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Book review

Sleep and You: Sleep Better, Live Better


This book is full of fascinating information on everything from dreams and insomnia to snoring and sleep disorders!

Sleep and You: Sleep Better, Live Better
By Diane B. Boivin
Dundurn, 2014, $22.99, 172 pages
ISBN: 978-1-45972-352-8

Sleep is one of those things in life you may not fully appreciate until you’re desperate for it. And not getting enough is something everyone has experienced, whether you’re a breastfeeding mom, a worker facing an impossible deadline, or a student studying for an important exam.

It’s also the subject of an intriguing new book by Montreal-based doctor and sleep researcher Diane B. Boivin, founder and director of the Centre for Study and Treatment of Circadian Rhythms at the Douglas Mental Health University Institute.

Sleep and You: Sleep Better, Live Better is full of information on everything from dreams and insomnia to snoring and sleep disorders. But if the idea of reading about sleep has you assuming it will put you to sleep, think again. Boivin is never soporific, even when she’s delving into complex neurological and biological mechanisms of the relaxation and recovery period that follows a waking period.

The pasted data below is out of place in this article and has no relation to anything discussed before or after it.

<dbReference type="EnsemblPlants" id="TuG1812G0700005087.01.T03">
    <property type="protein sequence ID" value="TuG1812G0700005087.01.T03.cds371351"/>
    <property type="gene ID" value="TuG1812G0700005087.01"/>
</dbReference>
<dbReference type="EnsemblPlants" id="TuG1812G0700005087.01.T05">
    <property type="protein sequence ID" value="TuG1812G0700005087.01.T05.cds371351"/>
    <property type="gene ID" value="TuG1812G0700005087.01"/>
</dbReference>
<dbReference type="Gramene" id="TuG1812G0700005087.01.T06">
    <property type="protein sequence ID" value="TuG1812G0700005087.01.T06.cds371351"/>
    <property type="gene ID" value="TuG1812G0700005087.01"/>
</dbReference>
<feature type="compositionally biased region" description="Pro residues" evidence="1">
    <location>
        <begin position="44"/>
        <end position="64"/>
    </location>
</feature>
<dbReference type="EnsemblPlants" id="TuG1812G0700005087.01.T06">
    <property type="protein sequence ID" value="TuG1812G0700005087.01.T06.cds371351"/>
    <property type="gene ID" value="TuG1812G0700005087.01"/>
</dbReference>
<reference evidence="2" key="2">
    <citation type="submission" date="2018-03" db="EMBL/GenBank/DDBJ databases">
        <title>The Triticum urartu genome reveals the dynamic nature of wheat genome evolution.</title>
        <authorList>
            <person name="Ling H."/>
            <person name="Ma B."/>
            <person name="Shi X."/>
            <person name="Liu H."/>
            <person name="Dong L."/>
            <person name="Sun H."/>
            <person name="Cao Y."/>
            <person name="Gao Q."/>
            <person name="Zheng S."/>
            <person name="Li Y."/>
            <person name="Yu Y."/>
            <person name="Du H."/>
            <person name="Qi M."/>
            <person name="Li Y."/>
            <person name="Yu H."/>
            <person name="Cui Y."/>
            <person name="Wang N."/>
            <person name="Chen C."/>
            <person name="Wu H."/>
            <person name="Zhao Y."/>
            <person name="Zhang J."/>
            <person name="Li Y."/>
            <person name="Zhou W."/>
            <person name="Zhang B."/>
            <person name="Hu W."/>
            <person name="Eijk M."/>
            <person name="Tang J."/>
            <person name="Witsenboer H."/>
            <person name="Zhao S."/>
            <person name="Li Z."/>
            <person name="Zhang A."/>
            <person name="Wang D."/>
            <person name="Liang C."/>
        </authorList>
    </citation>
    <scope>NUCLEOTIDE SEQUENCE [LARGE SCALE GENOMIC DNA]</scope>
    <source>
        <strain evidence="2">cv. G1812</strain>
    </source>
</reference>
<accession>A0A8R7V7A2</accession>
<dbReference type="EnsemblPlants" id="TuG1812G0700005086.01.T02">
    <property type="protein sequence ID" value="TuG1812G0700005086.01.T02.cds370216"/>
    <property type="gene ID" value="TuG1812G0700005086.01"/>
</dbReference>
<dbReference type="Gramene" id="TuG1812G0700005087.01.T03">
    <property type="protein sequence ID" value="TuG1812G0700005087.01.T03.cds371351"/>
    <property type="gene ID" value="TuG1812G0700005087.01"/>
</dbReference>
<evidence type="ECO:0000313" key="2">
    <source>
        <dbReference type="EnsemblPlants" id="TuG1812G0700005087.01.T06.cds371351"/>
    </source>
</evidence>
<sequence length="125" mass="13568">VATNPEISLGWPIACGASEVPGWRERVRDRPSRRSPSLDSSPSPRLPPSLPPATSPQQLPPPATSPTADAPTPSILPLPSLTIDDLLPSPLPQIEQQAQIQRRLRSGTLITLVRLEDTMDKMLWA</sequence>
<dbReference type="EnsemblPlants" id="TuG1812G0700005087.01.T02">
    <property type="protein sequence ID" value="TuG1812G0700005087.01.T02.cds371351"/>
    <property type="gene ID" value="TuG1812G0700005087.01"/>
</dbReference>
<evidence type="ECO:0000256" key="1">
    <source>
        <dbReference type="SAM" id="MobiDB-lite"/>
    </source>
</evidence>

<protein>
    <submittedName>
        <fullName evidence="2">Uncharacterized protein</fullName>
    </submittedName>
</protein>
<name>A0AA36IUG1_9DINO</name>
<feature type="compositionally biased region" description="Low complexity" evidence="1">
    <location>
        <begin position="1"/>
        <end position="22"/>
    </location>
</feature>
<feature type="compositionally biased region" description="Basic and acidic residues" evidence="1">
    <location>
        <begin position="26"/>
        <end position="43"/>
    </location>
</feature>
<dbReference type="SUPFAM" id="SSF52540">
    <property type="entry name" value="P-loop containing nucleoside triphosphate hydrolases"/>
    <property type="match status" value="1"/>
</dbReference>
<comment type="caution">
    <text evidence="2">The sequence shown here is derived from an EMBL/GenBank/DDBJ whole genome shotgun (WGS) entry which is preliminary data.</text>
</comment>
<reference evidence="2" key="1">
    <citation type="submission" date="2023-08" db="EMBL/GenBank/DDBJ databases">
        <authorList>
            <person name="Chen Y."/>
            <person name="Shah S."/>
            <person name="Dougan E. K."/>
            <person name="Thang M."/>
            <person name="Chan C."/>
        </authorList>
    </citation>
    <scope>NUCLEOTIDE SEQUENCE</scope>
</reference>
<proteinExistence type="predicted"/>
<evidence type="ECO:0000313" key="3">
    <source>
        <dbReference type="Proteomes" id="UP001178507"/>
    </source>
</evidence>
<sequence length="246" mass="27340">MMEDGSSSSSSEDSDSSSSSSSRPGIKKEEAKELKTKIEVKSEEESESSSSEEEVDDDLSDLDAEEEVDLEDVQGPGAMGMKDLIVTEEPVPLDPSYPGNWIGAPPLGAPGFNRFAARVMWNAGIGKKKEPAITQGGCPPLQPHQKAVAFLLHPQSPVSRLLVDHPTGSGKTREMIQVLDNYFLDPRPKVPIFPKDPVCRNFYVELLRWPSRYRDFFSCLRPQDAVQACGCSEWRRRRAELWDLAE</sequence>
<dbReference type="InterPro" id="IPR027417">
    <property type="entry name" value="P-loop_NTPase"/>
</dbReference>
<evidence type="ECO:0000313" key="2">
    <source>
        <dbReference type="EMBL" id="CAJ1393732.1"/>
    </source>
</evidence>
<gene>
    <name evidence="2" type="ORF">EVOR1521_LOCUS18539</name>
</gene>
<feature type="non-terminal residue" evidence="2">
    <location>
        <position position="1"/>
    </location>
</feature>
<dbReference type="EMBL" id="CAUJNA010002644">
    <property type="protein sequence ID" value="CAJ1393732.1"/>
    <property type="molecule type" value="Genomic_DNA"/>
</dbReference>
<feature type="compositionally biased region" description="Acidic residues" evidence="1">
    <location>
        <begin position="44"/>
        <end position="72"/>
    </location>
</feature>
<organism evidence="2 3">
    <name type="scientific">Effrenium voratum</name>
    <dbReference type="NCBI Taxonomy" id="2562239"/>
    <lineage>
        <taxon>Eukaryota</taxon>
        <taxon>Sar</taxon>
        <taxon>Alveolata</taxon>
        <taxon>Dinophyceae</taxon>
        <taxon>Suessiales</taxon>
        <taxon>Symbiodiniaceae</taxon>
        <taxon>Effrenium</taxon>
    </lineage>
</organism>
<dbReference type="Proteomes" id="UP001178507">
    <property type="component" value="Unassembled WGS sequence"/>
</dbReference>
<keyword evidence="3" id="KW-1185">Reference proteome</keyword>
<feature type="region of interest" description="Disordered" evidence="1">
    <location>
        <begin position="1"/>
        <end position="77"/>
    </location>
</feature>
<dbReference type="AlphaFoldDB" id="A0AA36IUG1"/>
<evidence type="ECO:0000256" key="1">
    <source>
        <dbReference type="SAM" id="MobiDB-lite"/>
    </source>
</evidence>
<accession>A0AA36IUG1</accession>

Boivin seems to have a genuine desire to help people understand sleep itself, as well as why they need it and what they can do to enhance it. She writes in an accessible tone, including fun factoids throughout. Some examples: did you know giraffes sleep for a total of about four and a half hours a day in naps lasting no more than six minutes? Or that when dolphins swim in a pod, those on the outside sleep with one eye open to spot possible predators?

Then there are other scientific findings: when someone is in rapid eye movement (REM) sleep, the brain is almost as active as when it’s awake, but the loss of muscle tone indicates that the person is paralyzed. Sleep deprivation of even a few hours a night affects sugar and fat metabolism, increasing the risk of being overweight. Meanwhile, women of all ages need a bit more sleep than men but are twice as likely to have insomnia.

What makes this book especially useful is that it’s a resource for the whole family, with Boivin addressing sleep-related issues among people of all ages and life stages.

Among the 10 commandments for insomniacs, for instance, are to avoid napping even if you feel exhausted during the day; banish cellphones, TVs, laptops, and iPads from the bedroom; and avoid email, work, or housework if you wake up in the middle of the night and are having trouble getting back to sleep.

With the guidance you’ll get from Sleep and You, you’ll be that much closer to sweet dreams indeed.

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Matthew Kadey, MSc, RDMatthew Kadey, MSc, RD